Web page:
Movements come and movements go.  To be memorable, to last, depends on continuously refining the message.  The brand, by necessity blindingly clear in the beginning, must be anything but static.  Ideas mature, knowledge grows, and movements pivot.  They must pivot. The meteoric rise of hospice and palliative care has had untoward affects.  Specifically, the treatment of pain and suffering has dislodged itself from the moors of clinical medicine.  A new generation ...

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By now the world has heard the remarkable news. CVS Caremark will no longer be selling its tobacco products in any of its stores.  Locked and loaded with the news, the American Heart Association, American College of Cardiologists, local public health experts, Phillip Morris, and even the former-smoking president of the United States was quick to applaud the news by publishing press releases. But when press releases and major announcements of ...

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There is little doubt that over the next few years we will see a wave of increasingly sophisticated point-of-care tools to help clinicians determine the costs and relative value of their medical recommendations. I welcome that day, but I do not intend to idly sit by waiting for it. Not all solutions need to be based on high-level algorithms or slick, user-friendly apps made for iPhones. Last month I came across a ...

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In an article entitled Culture, Illness, and Care, medical anthropologist Arthur Kleinman writes about the important distinction between illness and disease.  He defines diseases as “abnormalities in the structure and function of body organs and systems.”  In other words, disease is what is actually physically wrong with the body.  In contrast, illness is what patients experience when they are sick.  This is profoundly influenced by multiple factors such as a person’s culture, social situation, and the ...

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A couple of weeks ago my nurse came to me with a request for a consultation.  Since our schedule has been packed full lately, she’s been asking me where I can squeeze patients in. She said, “I’m not sure about this one -- he says you treated him twenty years ago and he wants to see you.  But there is no new pathology so I don’t know how urgent it is.” I ...

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In describing why Cooper Union, a unique college that offers absolutely free education to students, would effectively die if it starts charging tuition, Kevin Slavin wrote:

For many of us, Cooper wasn't even the cheapest way to go to school...So the question is: why did we go? We went not because of the financial value of free--that is, zero tuition--but rather, because of the academic value of free. At Cooper Union ...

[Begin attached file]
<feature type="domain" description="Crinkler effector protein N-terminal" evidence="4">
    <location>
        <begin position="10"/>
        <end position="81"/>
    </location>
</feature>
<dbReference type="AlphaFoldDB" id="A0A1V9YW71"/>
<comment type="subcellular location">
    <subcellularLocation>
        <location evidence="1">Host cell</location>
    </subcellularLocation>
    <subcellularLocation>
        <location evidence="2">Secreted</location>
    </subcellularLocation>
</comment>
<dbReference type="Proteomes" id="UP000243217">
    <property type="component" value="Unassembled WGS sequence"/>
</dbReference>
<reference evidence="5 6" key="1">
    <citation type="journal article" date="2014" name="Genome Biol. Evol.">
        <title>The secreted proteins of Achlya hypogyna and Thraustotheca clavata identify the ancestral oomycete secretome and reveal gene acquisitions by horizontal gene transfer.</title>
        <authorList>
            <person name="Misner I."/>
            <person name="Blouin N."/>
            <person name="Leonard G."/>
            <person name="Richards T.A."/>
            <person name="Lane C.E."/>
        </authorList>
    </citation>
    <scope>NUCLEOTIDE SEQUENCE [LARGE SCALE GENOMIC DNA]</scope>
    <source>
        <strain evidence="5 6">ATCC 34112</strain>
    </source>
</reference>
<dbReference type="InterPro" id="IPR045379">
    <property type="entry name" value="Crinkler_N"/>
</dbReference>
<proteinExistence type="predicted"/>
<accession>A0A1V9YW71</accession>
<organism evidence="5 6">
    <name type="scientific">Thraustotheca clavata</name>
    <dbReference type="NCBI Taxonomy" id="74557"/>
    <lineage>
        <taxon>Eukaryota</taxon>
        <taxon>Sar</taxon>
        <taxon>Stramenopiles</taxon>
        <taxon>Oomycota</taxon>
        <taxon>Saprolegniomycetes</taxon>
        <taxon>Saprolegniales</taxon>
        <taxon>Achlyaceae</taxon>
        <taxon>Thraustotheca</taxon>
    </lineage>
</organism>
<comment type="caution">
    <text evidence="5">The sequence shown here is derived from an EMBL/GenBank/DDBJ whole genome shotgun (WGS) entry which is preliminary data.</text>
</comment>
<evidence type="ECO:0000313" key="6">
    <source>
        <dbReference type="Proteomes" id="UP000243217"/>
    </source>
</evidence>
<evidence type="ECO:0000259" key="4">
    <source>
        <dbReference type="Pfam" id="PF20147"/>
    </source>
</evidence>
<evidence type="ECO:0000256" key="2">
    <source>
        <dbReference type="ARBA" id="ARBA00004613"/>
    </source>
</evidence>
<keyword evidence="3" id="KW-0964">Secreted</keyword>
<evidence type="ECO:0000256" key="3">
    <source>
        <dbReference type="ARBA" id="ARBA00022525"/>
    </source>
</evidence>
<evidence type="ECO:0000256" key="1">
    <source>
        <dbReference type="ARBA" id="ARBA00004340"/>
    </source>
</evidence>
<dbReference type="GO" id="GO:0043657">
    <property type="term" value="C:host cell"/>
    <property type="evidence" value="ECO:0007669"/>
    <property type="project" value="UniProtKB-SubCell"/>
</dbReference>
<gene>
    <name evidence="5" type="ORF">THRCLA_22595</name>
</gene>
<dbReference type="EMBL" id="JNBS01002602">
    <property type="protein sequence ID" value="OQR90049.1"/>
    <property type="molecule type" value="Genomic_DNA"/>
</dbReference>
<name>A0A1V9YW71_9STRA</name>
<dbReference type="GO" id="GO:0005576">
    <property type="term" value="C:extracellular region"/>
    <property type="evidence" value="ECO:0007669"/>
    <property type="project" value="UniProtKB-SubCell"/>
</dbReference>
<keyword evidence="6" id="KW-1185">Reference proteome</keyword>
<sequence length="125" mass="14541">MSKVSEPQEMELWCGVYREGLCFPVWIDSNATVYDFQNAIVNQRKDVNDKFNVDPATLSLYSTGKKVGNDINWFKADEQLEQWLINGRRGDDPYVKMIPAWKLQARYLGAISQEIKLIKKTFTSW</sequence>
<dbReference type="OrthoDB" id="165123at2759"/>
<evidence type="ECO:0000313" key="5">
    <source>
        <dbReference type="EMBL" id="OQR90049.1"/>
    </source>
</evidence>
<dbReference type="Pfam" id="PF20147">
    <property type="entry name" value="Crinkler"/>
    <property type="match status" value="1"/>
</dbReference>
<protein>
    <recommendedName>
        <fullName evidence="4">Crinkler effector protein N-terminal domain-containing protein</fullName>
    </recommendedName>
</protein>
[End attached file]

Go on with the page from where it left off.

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"Do you mind telling your legions how long you intend to work?" Certainly. The short answer is, “Indefinitely.” The more detailed answer (technically, the answer to “Why do you answer that way?”) has two parts. First, I love what I do. Just about every part of it. I love it. I wake up eager to get to work each morning. Being continuously on call is an opportunity, not a chore. I love my ...

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Consider this scenario. You are getting older, and are concerned about the costs of nursing homes and long term care.  So, you decide to get expensive long term care insurance to protect your family from these costs.  The policy will pay some of the cost of long term care if you develop cognitive or physical disability.  All you have to do is keep making payments on the policy until you have ...

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This morning I went for my annual mammogram. It’s not something I generally look forward to. In fact, I mildly dread it. In my personal experience, mammograms have ranged from quite uncomfortable to downright painful. And then there’s the general unpleasantness of standing topless in a cold room. The first time I had this screening imaging study done, the plate pressed so hard into my sternum that I was almost in ...

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When I was a resident one of my attendings said, “You know why patients are called ‘patients’? It’s because they have a lot of patience. For us.” Patients in hospitals do a lot of waiting. They wait for physicians. They wait for nurses. They wait to use the bathroom. They wait to undergo procedures. They wait for their IVs to stop beeping. They wait for the person next door to stop ...

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